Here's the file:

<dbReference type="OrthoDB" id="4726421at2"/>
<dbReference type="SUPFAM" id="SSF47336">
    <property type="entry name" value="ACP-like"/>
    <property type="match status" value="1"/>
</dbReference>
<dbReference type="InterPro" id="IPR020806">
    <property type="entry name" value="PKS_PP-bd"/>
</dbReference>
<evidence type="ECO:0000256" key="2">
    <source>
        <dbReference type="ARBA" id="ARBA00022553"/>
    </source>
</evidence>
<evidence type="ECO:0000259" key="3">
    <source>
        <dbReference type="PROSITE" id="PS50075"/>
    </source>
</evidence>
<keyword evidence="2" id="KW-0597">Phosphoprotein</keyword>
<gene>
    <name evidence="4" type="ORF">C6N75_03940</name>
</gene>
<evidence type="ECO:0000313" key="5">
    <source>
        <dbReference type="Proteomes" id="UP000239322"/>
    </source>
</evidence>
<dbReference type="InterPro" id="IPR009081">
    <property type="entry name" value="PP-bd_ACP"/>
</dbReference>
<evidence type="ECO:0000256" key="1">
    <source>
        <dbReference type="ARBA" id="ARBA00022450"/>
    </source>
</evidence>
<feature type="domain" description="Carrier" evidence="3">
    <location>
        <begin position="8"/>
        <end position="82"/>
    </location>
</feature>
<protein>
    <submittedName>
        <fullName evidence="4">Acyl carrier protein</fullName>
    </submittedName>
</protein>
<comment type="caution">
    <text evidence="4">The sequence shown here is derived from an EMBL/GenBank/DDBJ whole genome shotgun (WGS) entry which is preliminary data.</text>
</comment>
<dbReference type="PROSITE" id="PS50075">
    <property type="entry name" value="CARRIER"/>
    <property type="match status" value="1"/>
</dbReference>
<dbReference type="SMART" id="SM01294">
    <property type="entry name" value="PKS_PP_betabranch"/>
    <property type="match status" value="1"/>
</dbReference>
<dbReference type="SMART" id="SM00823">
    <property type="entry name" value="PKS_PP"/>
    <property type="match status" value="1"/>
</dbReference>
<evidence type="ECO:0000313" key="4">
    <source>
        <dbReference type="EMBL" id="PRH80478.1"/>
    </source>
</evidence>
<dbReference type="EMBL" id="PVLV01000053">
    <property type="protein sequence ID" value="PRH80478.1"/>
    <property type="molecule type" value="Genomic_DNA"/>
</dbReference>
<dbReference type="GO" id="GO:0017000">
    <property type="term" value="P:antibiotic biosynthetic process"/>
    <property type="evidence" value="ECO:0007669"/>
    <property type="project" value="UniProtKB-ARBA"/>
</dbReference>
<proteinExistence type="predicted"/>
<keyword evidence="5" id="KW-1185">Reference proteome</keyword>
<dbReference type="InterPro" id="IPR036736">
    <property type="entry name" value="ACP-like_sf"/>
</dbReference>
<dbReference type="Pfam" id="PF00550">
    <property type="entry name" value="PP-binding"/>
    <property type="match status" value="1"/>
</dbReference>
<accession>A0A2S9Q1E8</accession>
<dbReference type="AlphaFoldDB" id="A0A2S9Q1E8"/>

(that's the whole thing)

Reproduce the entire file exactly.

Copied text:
<dbReference type="OrthoDB" id="4726421at2"/>
<dbReference type="SUPFAM" id="SSF47336">
    <property type="entry name" value="ACP-like"/>
    <property type="match status" value="1"/>
</dbReference>
<dbReference type="InterPro" id="IPR020806">
    <property type="entry name" value="PKS_PP-bd"/>
</dbReference>
<evidence type="ECO:0000256" key="2">
    <source>
        <dbReference type="ARBA" id="ARBA00022553"/>
    </source>
</evidence>
<evidence type="ECO:0000259" key="3">
    <source>
        <dbReference type="PROSITE" id="PS50075"/>
    </source>
</evidence>
<keyword evidence="2" id="KW-0597">Phosphoprotein</keyword>
<gene>
    <name evidence="4" type="ORF">C6N75_03940</name>
</gene>
<evidence type="ECO:0000313" key="5">
    <source>
        <dbReference type="Proteomes" id="UP000239322"/>
    </source>
</evidence>
<dbReference type="InterPro" id="IPR009081">
    <property type="entry name" value="PP-bd_ACP"/>
</dbReference>
<evidence type="ECO:0000256" key="1">
    <source>
        <dbReference type="ARBA" id="ARBA00022450"/>
    </source>
</evidence>
<feature type="domain" description="Carrier" evidence="3">
    <location>
        <begin position="8"/>
        <end position="82"/>
    </location>
</feature>
<protein>
    <submittedName>
        <fullName evidence="4">Acyl carrier protein</fullName>
    </submittedName>
</protein>
<comment type="caution">
    <text evidence="4">The sequence shown here is derived from an EMBL/GenBank/DDBJ whole genome shotgun (WGS) entry which is preliminary data.</text>
</comment>
<dbReference type="PROSITE" id="PS50075">
    <property type="entry name" value="CARRIER"/>
    <property type="match status" value="1"/>
</dbReference>
<dbReference type="SMART" id="SM01294">
    <property type="entry name" value="PKS_PP_betabranch"/>
    <property type="match status" value="1"/>
</dbReference>
<dbReference type="SMART" id="SM00823">
    <property type="entry name" value="PKS_PP"/>
    <property type="match status" value="1"/>
</dbReference>
<evidence type="ECO:0000313" key="4">
    <source>
        <dbReference type="EMBL" id="PRH80478.1"/>
    </source>
</evidence>
<dbReference type="EMBL" id="PVLV01000053">
    <property type="protein sequence ID" value="PRH80478.1"/>
    <property type="molecule type" value="Genomic_DNA"/>
</dbReference>
<dbReference type="GO" id="GO:0017000">
    <property type="term" value="P:antibiotic biosynthetic process"/>
    <property type="evidence" value="ECO:0007669"/>
    <property type="project" value="UniProtKB-ARBA"/>
</dbReference>
<proteinExistence type="predicted"/>
<keyword evidence="5" id="KW-1185">Reference proteome</keyword>
<dbReference type="InterPro" id="IPR036736">
    <property type="entry name" value="ACP-like_sf"/>
</dbReference>
<dbReference type="Pfam" id="PF00550">
    <property type="entry name" value="PP-binding"/>
    <property type="match status" value="1"/>
</dbReference>
<accession>A0A2S9Q1E8</accession>
<dbReference type="AlphaFoldDB" id="A0A2S9Q1E8"/>